Aim and objectives

The overall aim of this mixed method evaluation is to understand why the interventions were effective or ineffective, understand implementation and the issues in short-term and long-term adherence to PFMT and to inform wider implementation (or further research if ineffective) as well as the PFMT intervention literature. Although interlinked, we describe each parallel evaluation (see figure 1) separately to facilitate clarity as each evaluation has a specific objective.

Figure 1

Trial flow diagram. PFMT, pelvic floor muscle training.

Longitudinal comparative qualitative case study objectives

The objectives were to investigate women’s experiences of the interventions, both basic and intensive PFMT, to identify the barriers and facilitators which impact on adherence in the short-term and long-term, to explain the process through which they influence adherence and to identify whether these differ between randomised groups.

PE objective

The objectives were to identify and investigate the possible mediating factors that impact the effectiveness of the intervention (including intervention fidelity), how these mediating factors influence effectiveness and whether the factors differ between randomised groups.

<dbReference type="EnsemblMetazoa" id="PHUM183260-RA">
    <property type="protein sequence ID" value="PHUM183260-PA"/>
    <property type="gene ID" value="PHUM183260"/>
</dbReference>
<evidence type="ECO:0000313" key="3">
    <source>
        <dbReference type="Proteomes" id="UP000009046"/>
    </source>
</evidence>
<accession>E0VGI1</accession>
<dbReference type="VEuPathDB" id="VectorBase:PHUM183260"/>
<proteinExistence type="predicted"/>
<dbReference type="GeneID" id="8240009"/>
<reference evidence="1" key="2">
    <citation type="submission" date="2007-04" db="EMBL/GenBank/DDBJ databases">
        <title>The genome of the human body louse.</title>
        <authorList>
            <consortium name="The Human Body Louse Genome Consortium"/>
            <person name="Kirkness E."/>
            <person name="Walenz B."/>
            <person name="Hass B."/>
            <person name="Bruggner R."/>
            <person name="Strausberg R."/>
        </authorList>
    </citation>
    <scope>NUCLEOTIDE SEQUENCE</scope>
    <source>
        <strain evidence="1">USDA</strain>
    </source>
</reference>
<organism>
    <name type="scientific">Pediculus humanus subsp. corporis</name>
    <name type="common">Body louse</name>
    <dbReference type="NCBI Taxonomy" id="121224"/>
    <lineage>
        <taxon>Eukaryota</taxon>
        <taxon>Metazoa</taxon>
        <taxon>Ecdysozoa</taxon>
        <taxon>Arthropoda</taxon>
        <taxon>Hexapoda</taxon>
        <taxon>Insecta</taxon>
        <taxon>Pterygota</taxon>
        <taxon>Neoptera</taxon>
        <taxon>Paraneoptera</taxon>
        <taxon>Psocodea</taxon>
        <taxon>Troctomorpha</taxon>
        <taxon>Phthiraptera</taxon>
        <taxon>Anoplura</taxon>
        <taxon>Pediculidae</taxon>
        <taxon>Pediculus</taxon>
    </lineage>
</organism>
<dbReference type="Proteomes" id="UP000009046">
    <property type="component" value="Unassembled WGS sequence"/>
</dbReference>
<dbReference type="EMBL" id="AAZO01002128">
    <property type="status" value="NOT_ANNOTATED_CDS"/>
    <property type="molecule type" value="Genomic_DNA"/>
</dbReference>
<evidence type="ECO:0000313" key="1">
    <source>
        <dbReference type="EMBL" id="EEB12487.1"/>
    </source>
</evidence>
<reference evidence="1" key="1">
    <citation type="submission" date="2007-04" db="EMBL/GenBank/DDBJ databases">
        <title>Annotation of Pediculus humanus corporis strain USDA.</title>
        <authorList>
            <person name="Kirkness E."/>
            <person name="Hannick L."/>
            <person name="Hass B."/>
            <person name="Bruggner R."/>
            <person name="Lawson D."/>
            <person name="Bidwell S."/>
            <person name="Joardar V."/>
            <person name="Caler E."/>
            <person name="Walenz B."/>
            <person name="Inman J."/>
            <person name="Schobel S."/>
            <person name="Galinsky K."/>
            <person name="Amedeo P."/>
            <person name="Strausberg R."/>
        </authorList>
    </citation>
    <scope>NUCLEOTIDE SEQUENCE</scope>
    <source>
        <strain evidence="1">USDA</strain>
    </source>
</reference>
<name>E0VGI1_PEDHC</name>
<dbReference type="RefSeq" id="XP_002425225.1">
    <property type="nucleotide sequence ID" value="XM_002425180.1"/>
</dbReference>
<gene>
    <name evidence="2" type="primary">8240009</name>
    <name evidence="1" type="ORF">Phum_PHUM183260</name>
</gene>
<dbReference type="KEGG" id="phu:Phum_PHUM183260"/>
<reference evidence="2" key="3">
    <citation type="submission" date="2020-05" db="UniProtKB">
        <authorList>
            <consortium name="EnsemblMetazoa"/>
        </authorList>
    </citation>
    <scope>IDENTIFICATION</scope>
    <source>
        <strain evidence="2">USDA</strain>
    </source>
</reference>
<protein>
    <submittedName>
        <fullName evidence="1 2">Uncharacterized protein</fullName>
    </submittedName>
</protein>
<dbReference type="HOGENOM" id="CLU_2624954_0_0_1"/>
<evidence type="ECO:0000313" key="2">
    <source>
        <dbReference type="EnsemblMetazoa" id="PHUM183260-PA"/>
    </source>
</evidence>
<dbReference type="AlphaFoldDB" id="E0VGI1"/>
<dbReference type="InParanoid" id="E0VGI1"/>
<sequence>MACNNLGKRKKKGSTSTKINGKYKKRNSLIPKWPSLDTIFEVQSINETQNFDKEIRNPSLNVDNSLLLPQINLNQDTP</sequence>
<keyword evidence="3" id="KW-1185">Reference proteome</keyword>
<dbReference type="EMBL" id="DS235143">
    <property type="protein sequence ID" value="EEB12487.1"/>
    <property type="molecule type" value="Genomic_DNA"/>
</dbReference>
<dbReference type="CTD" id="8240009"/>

Management and governance

The trial was registered on the ISRCTN registry (ISRCTN57746448).

The longitudinal comparative qualitative case study and PE management group has a mix of relevant clinical, qualitative, quantitative and theoretical skills and experience17 and meets regularly to discuss the research management and emerging findings. In order to ensure allocation concealment is maintained, it has been agreed that this team will not discuss or present findings from this study with any staff from the main trial project management group. As a result, these meetings are closed.

Methods and analysis

Methods for longitudinal comparative qualitative case study

A longitudinal, qualitative, two-tailed case study design18 utilising semistructured interviews with purposively sampled women from both groups to explore the experience of, and adherence to, the trial interventions. The tails will be the experimental and comparator groups of the trial. Using a two-tailed case study design complements the trial design in its comparative focus. The analysis, like the trial analysis, is set up to explore differences between the ‘tails’ or groups. In the case study design, the differences can be exposed and support understanding of effectiveness (or non-effectiveness).

Sampling and recruitment strategy